UK Pensions for Expats in Spain

Spain is a popular choice for British expats looking to live, work and retire abroad. This blog explores how UK assets, including UK workplace pensions, are treated in Spain. A full overview is provided, exploring pension options, tax liabilities and much more.

Whether you’re considering relocating or you’re already a resident, this blog will cover the important information surrounding UK pensions and tax liabilities for retirees in Spain.

Understanding your multiple retirement income sources

Your pensionable income is likely to come from various sources. You may be entitled to the UK government state pension (funded by national insurance), a government service pension, a workplace pension, and a personal pension. You may also receive income from investments for example, rental income from UK property.

It is important to note that each type of income may be classed differently for taxation purposes in Spain. Because of this, it is important to seek financial advice to clarify how your worldwide pension benefits will be taxed.

Can I get my UK state pension in Spain?

If you’ve worked in the UK and paid national insurance contributions, you will have probably accumulated a state pension. The income you can expect from your UK state pension is dependent on the number of years you made contributions in the UK. The full State Pension is £185.15 per week; if you have completed 35 years of contributions, you are entitled to the full amount.

If you’ve contributed for less than 35 years, the amount you can expect reduces in line with your number of years of contributions. In order to receive a state pension at least 10 years of contributions must be made. The current age at which you can receive your UK state pension is 66.

The basic state pension is usually paid every four weeks into an account of your choice. The income can be paid to a UK bank or building society account or to an overseas account in the local currency.

Can I get my UK pension in Spain after Brexit?

Yes. Anyone who is eligible to benefit from a UK state pension, regardless of their nationality, can claim that pension while living in Spain.

How are UK pensions taxed in Spain?

The UK and Spain hold a double tax treaty, which stipulates that Spanish resident in receipt of UK workplace pensions are only taxed in Spain. It is important that you notify the UK tax authority that you are registered for tax purposes and paying tax in Spain. To do this, you need to complete the Certificado de residencia fiscal en España (tax residency certificate in Spain) and send it to the relevant department at HMRC.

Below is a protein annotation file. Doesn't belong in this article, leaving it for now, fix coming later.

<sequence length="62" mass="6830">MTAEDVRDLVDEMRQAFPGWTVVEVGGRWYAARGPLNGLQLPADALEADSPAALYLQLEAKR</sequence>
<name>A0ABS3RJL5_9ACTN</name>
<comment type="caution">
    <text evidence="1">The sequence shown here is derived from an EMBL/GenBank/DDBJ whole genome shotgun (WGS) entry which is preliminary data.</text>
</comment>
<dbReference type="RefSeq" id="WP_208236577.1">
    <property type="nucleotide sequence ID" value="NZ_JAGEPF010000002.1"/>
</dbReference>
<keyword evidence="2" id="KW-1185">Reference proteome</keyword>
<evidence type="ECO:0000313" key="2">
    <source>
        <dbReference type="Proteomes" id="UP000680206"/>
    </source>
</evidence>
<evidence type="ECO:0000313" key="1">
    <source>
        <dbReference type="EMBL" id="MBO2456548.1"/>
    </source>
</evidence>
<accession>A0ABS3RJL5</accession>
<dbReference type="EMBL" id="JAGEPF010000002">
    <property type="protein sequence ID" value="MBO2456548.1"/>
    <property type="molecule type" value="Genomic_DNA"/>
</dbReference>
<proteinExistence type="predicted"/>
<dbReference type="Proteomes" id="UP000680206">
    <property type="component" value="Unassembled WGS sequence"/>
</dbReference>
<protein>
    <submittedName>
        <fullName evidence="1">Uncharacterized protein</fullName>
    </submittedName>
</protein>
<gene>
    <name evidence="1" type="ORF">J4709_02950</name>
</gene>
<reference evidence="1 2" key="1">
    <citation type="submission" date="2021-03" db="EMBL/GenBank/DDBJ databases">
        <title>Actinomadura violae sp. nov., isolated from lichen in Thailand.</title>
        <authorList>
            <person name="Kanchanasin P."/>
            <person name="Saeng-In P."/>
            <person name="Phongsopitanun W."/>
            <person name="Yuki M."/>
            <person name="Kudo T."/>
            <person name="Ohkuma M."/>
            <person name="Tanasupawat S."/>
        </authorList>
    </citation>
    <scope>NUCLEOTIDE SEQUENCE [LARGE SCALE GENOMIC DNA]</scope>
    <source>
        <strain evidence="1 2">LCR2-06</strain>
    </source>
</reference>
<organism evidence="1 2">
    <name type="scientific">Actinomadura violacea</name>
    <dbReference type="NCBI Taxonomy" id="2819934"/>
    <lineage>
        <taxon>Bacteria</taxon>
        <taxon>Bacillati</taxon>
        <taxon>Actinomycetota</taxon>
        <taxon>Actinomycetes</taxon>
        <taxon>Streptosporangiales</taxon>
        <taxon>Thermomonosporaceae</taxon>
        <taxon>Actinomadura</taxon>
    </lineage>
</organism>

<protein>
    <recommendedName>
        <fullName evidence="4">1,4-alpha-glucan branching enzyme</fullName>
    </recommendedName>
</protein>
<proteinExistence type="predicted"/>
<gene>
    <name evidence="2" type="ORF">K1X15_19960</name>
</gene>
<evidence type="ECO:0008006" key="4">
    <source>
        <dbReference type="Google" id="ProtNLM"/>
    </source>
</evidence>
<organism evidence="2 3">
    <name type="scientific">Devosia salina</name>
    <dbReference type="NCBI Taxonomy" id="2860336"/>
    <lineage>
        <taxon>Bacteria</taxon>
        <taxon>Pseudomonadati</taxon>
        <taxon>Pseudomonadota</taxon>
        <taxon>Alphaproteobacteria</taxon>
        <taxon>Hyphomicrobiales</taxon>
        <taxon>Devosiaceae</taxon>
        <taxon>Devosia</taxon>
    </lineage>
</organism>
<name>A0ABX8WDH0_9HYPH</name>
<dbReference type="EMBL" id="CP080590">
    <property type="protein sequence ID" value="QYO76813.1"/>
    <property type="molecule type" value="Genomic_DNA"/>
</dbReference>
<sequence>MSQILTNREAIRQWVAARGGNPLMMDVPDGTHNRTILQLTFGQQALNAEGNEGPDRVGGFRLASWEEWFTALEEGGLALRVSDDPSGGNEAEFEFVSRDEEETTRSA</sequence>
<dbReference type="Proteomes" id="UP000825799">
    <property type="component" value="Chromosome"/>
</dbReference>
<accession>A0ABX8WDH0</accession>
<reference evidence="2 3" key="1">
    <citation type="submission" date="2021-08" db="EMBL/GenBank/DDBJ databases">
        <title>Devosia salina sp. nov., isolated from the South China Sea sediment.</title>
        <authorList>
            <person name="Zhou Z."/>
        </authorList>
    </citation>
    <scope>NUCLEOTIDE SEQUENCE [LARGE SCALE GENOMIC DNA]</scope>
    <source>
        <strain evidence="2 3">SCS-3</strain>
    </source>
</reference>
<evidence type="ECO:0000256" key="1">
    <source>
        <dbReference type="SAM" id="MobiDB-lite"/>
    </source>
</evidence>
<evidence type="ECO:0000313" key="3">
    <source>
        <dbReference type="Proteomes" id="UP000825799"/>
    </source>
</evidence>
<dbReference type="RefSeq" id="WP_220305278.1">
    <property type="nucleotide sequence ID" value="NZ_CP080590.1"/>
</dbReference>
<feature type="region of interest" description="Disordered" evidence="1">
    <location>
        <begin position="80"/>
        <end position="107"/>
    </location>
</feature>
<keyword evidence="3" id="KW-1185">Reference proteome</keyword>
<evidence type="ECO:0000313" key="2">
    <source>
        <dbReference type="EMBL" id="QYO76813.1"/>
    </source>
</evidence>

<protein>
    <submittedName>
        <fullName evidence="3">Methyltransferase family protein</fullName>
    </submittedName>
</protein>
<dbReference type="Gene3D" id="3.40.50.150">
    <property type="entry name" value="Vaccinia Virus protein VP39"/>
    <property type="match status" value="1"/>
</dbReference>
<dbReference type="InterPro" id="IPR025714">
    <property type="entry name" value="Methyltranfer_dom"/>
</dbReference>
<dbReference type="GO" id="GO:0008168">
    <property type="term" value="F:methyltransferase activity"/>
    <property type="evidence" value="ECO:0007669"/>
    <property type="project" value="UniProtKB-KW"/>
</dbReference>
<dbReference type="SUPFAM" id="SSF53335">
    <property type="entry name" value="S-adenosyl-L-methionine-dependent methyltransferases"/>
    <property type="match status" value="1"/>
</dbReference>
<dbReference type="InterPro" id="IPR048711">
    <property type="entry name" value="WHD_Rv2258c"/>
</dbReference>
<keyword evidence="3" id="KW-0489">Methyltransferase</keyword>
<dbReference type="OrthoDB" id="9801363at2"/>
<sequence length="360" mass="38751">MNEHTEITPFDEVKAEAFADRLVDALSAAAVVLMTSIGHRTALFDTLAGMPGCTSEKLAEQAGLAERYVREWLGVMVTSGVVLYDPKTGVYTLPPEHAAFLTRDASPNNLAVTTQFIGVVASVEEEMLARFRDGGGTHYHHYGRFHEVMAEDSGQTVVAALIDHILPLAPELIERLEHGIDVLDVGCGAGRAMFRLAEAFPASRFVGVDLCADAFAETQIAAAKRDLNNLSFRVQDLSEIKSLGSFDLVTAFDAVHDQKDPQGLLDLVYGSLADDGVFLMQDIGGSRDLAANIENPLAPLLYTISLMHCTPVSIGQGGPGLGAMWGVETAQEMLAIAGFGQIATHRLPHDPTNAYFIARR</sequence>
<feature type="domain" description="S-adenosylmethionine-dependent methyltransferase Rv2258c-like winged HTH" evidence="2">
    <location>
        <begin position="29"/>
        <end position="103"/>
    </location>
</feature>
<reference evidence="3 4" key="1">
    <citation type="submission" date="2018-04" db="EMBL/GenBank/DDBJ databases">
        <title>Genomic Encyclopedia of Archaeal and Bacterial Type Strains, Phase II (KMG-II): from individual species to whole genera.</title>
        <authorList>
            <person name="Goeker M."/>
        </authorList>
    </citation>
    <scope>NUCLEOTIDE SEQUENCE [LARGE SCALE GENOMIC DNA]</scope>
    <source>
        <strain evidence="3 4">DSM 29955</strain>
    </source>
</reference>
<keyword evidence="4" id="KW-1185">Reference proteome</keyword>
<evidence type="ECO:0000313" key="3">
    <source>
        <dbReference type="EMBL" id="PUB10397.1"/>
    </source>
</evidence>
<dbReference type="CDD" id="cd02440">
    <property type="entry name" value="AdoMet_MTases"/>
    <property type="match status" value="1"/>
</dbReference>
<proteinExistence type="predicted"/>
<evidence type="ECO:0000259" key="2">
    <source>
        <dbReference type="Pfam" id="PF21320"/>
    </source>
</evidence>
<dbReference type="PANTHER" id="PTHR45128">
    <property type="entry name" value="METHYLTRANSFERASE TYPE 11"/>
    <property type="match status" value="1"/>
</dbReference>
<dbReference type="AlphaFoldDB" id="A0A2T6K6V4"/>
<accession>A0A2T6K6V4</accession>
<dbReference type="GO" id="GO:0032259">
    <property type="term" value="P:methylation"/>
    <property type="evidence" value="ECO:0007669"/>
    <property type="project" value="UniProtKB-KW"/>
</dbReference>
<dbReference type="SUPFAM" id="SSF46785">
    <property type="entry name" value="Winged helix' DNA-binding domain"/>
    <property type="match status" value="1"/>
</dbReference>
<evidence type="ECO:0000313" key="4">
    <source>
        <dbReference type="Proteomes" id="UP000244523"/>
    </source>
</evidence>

The amount of tax you will pay in Spain depends on which income bracket you fall into. The table below outlines the income tax rates in Spain.

Taxable base (up to EUR)Tax liability (EUR)Excess of taxable base (up to EUR)Tax rate (%)
Source: PWC

Different types of UK occupational pensions

If you’ve contributed to an occupational pension in the UK, your pension benefits will be held with a UK-based pension scheme. 

There are two types of UK workplace pension, defined contribution, and defined benefit. Defined contribution pension schemes combine your contributions and your employer’s contributions into an invested pension account. The amount you will receive is based on the pot size and the investment growth.

Defined contribution pensions are not lifetime pensions, meaning the pot value can reach zero once all funds are withdrawn in retirement. Defined benefit pensions provide holders with a lifetime pension amount which is based on the member’s final salary and their years of service.

A full definition of both can be found here.

Transferring your UK pension(s) into a QROPS or SIPP

Many expats with UK pension assets choose to move their benefits into a Qualified Recognised Overseas Pension Scheme (QROPS) or Self Invested Personal Pension (SIPP). These accounts allow expats to consolidate pension assets into a single pension pot, convert their sterling pension into a Euro account and enjoy the administrative simplicity of managing one pension pot as opposed to multiple.

Members of defined benefit pensions have the right to request a cash equivalent transfer value (CETV), a one-off lump sum in exchange for their lifetime benefit. This sum can be invested into a SIPP or QROPS.

Should you wish to learn more about the options available to members of UK occupational pensions, please click here to arrange a pension review and suitability report for Spanish residents.

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